Hard to believe that last week Journey’s Infinity had become thirty-six years old; I can still remember how fresh and exciting the album sounded when I first heard it. I feel like it was a breath of fresh air into a late 70s rock scene that was increasingly abandoning melody and craftsmanship (are you feeling that way, too?).
As the first song from Journey’s first platinum seller, “Lights” introduced to the world an unknown skinny kid from Hanford, California who would soon become known as one of the all-time great singers in rock, Steve Perry. His high tenor could easily soar above Neal Schon’s stadium-class guitar riffs and Gregg Rolie’s thick slabs of Hammond B-3.
That synergy quickly coalesced, not just in performance but in songwriting partnerships Perry formed with his new bandmates. “Lights” was a Perry/Schon co-write that brought mature lyrics to Schon’s knack for a good melodic rock hook. Both become the focal point of a song that begins with Schon’s gruff but tasty lick ushering in Perry’s lone vocal that not only sounds pure, but with a phrasing that’s dead-on, too.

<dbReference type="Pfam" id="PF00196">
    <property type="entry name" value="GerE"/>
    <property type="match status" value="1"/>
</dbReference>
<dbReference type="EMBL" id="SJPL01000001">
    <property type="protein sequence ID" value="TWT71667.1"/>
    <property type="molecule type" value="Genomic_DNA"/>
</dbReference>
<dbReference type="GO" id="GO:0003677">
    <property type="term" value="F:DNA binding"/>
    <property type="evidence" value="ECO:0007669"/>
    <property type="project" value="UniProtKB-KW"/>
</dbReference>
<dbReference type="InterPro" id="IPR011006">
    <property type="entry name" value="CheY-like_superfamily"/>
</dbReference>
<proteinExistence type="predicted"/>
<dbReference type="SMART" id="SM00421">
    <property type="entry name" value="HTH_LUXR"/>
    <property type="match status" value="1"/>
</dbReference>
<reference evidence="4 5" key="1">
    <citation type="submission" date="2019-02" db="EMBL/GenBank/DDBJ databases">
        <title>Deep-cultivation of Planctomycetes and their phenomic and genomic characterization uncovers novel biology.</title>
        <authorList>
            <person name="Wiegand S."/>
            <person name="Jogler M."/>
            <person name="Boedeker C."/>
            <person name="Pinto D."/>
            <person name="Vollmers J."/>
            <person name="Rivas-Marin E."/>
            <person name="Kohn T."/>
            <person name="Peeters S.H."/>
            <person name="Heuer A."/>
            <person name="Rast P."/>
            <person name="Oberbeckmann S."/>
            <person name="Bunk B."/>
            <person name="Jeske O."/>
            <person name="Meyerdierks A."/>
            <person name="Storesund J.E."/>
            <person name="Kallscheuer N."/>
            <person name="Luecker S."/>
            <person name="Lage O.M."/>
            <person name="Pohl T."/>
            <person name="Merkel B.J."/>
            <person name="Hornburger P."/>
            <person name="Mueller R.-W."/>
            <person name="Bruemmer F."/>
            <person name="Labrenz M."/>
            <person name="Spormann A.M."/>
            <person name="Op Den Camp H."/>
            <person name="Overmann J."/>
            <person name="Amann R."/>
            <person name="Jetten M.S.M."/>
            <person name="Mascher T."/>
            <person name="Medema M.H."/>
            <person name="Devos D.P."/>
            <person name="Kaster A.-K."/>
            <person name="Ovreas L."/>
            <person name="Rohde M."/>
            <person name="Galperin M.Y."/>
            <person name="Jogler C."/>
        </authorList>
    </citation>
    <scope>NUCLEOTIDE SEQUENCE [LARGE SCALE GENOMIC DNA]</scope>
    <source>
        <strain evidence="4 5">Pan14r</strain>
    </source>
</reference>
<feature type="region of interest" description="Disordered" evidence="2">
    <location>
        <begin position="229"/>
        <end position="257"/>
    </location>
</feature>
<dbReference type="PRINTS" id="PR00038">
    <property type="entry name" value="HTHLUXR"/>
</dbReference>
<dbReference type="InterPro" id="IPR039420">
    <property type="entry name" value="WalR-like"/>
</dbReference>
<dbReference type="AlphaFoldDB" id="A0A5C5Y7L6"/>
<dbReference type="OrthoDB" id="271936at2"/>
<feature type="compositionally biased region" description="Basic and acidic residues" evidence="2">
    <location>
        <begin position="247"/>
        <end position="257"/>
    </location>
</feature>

When Perry sings “well my friend I’m lonely, too,” he really does sound like he is. But he wouldn’t be for long because he finds company when gorgeous harmony vocals swell up in the second go-round of the “oh–ooo” part of the chorus, it sends the song off into orbit. Following a short bridge where Schon applies more power to his chords, the chorus is nearly entirely those rich harmonies, and again after Schon applies one of his now-signature short but memorable solos.
The ensemble vocals speaks to the other, less talked-about key move Journey and manager Herbie Herbert made in 1977 when the first three albums failed to catch fire: bringing in Roy Thomas Baker to produce album #4. Baker was already making a name for himself helming recording sessions for Queen, and so it goes without saying that he understood the power of layered, stacked harmonies. Having another lead singer in Rolie already at hand made it all the better, and Rolie’s backing and occasional lead vocals was an important component the band had lost when he departed a few years later.
Of course, most of what I described above could also be said of another Almost Hit from that record, “Anytime.” But “Lights,” which managed to peak at #74 on the Billboard Hot 100, seems to be the more forgotten of the two. And this was the track chosen to begin an album that put a band — and a singer — on the path to immortality.
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